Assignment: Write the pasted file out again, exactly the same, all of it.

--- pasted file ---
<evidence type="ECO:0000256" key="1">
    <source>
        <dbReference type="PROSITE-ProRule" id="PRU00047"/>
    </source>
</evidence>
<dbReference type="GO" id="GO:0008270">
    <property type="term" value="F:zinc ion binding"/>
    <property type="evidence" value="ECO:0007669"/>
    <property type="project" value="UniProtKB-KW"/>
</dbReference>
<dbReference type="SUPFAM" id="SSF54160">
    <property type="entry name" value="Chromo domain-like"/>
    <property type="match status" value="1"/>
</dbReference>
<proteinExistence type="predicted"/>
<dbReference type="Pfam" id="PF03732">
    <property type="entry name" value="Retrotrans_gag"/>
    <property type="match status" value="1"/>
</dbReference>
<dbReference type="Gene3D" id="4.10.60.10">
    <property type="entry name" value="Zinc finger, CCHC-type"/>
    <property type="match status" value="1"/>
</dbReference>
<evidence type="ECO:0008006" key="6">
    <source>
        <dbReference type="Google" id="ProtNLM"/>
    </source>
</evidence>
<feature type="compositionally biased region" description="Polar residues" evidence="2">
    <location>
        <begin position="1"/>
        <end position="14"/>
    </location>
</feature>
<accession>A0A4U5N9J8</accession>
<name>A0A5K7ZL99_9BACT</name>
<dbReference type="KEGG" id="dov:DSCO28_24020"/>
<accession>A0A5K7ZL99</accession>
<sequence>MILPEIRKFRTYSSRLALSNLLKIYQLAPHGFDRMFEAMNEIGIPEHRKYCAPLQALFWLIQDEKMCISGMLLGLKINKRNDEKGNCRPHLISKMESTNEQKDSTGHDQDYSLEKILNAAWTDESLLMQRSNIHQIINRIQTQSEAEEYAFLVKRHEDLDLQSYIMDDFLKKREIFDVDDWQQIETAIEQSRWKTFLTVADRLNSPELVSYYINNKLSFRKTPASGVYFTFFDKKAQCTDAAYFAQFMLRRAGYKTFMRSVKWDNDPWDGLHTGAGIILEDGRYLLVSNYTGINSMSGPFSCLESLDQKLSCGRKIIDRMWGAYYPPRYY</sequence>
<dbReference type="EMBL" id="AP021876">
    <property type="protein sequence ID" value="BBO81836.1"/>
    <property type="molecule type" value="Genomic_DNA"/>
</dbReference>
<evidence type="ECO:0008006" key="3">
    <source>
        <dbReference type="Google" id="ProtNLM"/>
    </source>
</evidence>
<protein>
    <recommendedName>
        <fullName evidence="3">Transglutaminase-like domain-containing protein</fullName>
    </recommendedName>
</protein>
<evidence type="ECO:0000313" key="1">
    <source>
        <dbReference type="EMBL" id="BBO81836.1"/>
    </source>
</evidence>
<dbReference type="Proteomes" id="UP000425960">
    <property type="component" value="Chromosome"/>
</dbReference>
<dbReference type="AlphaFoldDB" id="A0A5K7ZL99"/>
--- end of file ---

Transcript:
<evidence type="ECO:0000256" key="1">
    <source>
        <dbReference type="PROSITE-ProRule" id="PRU00047"/>
    </source>
</evidence>
<dbReference type="GO" id="GO:0008270">
    <property type="term" value="F:zinc ion binding"/>
    <property type="evidence" value="ECO:0007669"/>
    <property type="project" value="UniProtKB-KW"/>
</dbReference>
<dbReference type="SUPFAM" id="SSF54160">
    <property type="entry name" value="Chromo domain-like"/>
    <property type="match status" value="1"/>
</dbReference>
<proteinExistence type="predicted"/>
<dbReference type="Pfam" id="PF03732">
    <property type="entry name" value="Retrotrans_gag"/>
    <property type="match status" value="1"/>
</dbReference>
<dbReference type="Gene3D" id="4.10.60.10">
    <property type="entry name" value="Zinc finger, CCHC-type"/>
    <property type="match status" value="1"/>
</dbReference>
<evidence type="ECO:0008006" key="6">
    <source>
        <dbReference type="Google" id="ProtNLM"/>
    </source>
</evidence>
<feature type="compositionally biased region" description="Polar residues" evidence="2">
    <location>
        <begin position="1"/>
        <end position="14"/>
    </location>
</feature>
<accession>A0A4U5N9J8</accession>
<name>A0A5K7ZL99_9BACT</name>
<dbReference type="KEGG" id="dov:DSCO28_24020"/>
<accession>A0A5K7ZL99</accession>
<sequence>MILPEIRKFRTYSSRLALSNLLKIYQLAPHGFDRMFEAMNEIGIPEHRKYCAPLQALFWLIQDEKMCISGMLLGLKINKRNDEKGNCRPHLISKMESTNEQKDSTGHDQDYSLEKILNAAWTDESLLMQRSNIHQIINRIQTQSEAEEYAFLVKRHEDLDLQSYIMDDFLKKREIFDVDDWQQIETAIEQSRWKTFLTVADRLNSPELVSYYINNKLSFRKTPASGVYFTFFDKKAQCTDAAYFAQFMLRRAGYKTFMRSVKWDNDPWDGLHTGAGIILEDGRYLLVSNYTGINSMSGPFSCLESLDQKLSCGRKIIDRMWGAYYPPRYY</sequence>
<dbReference type="EMBL" id="AP021876">
    <property type="protein sequence ID" value="BBO81836.1"/>
    <property type="molecule type" value="Genomic_DNA"/>
</dbReference>
<evidence type="ECO:0008006" key="3">
    <source>
        <dbReference type="Google" id="ProtNLM"/>
    </source>
</evidence>
<protein>
    <recommendedName>
        <fullName evidence="3">Transglutaminase-like domain-containing protein</fullName>
    </recommendedName>
</protein>
<evidence type="ECO:0000313" key="1">
    <source>
        <dbReference type="EMBL" id="BBO81836.1"/>
    </source>
</evidence>
<dbReference type="Proteomes" id="UP000425960">
    <property type="component" value="Chromosome"/>
</dbReference>
<dbReference type="AlphaFoldDB" id="A0A5K7ZL99"/>